Caro Pinto is the librarian for social science & emerging technologies at Hampshire College, where she oversees collection development, outreach, and instruction for the school of Critical Social Inquiry as well as evaluating and integrating emerging technology into classroom and library practice. Currently, she’s developing a digital humanities methods course for undergraduates at Hampshire.

From 2009-2011, Pinto was an archivist at the Yale University Library where she arranged and described collections, managed a large-scale digitization project, taught research education courses, and provided reference and outreach services. Pinto is a graduate of Smith College; she holds a MA in history from the University of Massachusetts, Amherst, and a MS in library and information science from Simmons College.

Caro has just returned from the fall meeting (PDF) of New England Archivists; stay tuned for a post on what she learned there.

[Readers: Want to contribute to DHNE? We’re still accepting new editors.]

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Are you involved in Digital Humanities in New England? Define that however you like! From the geek in grad school who’s the only one in hir humanities classroom to be taking notes on a laptop to the manager of massive institutional digital project, we want to know who and where you are!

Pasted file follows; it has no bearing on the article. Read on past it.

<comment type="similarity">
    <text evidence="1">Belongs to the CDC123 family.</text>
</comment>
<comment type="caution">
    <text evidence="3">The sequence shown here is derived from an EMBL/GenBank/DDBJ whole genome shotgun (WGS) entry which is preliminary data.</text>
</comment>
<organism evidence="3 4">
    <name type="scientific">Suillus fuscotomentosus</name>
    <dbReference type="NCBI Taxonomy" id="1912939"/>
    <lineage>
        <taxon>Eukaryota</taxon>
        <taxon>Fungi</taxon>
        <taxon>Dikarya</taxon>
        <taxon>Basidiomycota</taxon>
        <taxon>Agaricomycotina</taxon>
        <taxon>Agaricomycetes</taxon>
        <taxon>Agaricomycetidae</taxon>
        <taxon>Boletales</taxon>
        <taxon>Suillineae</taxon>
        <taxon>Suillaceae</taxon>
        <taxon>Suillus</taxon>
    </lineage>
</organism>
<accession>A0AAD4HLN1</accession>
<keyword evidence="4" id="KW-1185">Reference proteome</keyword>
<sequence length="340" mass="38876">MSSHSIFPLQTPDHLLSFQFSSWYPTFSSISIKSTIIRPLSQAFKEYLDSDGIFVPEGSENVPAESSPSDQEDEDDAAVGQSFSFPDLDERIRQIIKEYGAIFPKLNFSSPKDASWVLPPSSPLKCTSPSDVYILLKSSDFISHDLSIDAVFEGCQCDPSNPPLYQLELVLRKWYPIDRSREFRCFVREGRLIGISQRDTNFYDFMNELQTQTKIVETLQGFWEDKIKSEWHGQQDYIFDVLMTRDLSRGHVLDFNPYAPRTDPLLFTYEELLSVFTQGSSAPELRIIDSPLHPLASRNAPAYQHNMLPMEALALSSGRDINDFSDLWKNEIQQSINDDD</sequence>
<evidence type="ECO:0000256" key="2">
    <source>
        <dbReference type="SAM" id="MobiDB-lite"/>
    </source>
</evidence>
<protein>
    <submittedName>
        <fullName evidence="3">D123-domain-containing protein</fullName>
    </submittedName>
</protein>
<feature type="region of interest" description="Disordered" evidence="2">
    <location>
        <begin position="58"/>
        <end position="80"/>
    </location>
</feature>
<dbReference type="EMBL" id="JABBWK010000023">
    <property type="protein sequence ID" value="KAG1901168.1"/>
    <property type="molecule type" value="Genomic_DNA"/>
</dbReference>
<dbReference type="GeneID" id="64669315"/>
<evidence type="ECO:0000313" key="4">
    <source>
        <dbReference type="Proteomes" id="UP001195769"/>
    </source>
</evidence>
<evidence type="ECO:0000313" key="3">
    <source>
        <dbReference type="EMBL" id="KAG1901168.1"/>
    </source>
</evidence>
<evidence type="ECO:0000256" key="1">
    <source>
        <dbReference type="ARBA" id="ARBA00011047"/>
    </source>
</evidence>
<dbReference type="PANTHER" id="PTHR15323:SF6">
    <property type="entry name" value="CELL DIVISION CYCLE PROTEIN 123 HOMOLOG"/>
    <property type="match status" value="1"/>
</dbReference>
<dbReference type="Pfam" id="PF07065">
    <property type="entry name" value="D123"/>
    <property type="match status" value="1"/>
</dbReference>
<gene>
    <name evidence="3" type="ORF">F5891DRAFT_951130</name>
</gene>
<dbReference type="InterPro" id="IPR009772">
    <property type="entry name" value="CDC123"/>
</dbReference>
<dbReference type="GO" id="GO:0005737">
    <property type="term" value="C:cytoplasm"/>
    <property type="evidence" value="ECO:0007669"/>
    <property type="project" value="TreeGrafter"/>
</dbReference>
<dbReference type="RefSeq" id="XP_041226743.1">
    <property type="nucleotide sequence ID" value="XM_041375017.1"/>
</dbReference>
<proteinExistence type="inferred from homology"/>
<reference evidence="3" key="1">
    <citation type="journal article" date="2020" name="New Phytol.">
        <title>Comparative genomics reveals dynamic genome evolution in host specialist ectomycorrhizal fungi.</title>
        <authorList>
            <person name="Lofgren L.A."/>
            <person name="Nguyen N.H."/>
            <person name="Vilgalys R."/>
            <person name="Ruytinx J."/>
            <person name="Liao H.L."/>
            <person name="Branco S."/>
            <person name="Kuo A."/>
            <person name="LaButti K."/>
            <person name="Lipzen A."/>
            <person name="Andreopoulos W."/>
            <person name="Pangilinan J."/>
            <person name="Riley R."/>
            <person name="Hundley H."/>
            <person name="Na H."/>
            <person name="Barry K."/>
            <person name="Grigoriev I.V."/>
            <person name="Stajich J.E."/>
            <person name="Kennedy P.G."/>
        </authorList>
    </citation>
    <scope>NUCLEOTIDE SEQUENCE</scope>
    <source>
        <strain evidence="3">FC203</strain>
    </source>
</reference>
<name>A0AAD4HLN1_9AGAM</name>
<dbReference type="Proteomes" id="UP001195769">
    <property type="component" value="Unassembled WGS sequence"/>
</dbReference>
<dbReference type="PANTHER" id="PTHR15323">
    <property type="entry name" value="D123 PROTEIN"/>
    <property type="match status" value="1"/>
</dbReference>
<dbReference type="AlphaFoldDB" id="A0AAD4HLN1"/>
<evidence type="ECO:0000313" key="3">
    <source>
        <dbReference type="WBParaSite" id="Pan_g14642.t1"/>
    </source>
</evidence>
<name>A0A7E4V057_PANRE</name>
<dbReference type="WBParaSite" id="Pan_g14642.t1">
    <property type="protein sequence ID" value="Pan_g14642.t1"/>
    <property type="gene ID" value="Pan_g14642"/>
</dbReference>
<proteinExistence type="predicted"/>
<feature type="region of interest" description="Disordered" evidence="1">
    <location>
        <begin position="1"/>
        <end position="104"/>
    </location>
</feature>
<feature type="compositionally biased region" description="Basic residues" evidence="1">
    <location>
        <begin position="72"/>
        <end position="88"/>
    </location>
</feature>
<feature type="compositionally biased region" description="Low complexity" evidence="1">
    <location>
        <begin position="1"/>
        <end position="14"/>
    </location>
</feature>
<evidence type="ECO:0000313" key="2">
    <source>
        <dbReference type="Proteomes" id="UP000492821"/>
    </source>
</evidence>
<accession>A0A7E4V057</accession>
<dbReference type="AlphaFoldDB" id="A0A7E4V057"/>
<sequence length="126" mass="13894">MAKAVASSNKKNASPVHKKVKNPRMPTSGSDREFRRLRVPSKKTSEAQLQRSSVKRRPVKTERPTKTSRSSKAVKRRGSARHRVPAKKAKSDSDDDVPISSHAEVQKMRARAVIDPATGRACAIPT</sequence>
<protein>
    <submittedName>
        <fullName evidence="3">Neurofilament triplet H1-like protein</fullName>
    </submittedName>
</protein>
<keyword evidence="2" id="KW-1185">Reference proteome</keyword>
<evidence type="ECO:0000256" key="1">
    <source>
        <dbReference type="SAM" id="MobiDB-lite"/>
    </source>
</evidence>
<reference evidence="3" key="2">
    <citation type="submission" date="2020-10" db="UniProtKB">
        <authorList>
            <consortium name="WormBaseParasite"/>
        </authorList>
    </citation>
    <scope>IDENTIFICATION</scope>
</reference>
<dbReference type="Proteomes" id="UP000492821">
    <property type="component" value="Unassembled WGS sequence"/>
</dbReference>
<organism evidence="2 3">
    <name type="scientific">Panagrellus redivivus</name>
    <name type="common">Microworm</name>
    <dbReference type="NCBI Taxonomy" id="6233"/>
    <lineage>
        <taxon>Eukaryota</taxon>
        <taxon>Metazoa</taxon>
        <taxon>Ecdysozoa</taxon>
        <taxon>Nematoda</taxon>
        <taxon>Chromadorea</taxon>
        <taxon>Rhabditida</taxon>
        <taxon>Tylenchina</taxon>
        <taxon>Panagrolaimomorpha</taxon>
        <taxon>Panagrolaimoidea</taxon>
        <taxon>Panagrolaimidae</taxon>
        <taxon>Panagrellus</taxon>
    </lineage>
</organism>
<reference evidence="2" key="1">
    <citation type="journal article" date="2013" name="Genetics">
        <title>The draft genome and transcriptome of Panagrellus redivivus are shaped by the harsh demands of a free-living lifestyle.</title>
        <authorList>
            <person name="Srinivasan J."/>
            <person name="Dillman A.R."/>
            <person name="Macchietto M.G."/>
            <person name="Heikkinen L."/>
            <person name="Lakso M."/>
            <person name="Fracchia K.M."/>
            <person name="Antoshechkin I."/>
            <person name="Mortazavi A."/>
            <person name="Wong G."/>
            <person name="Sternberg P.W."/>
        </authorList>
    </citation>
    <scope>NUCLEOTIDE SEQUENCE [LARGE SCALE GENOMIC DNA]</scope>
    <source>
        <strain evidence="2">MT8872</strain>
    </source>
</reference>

After THATCampNewEngland, some of us were talking about a DH pub night, or DH work days, or some informal gathering where we can get together, skillshare, network, or even just kvetch about the things that keep breaking in our work! Since Cliotropic has so generously set up this space for us, I thought, hey! why not use it?

To kick us off: I’m Marta, recent Ph.D. in English from Tufts University. My website is PhDeviate.org. I got into digital humanities years before I knew there was a term for what I did! Also years before I knew anyone else was doing it! Confusing! But eventually I stopped reinventing the wheel and learned that there’s a community of people who think about tools the way I do. (Disclaimers: I don’t promise never to reinvent the wheel again, and not everyone in DH thinks about tools the way I do. Broad strokes here!) My current interests include digital scholarly editions, digital productivity tools, and digital teaching tools. I’m currently involved in learning XML.

So, who are you? What do you do? What events would you like to see in New England?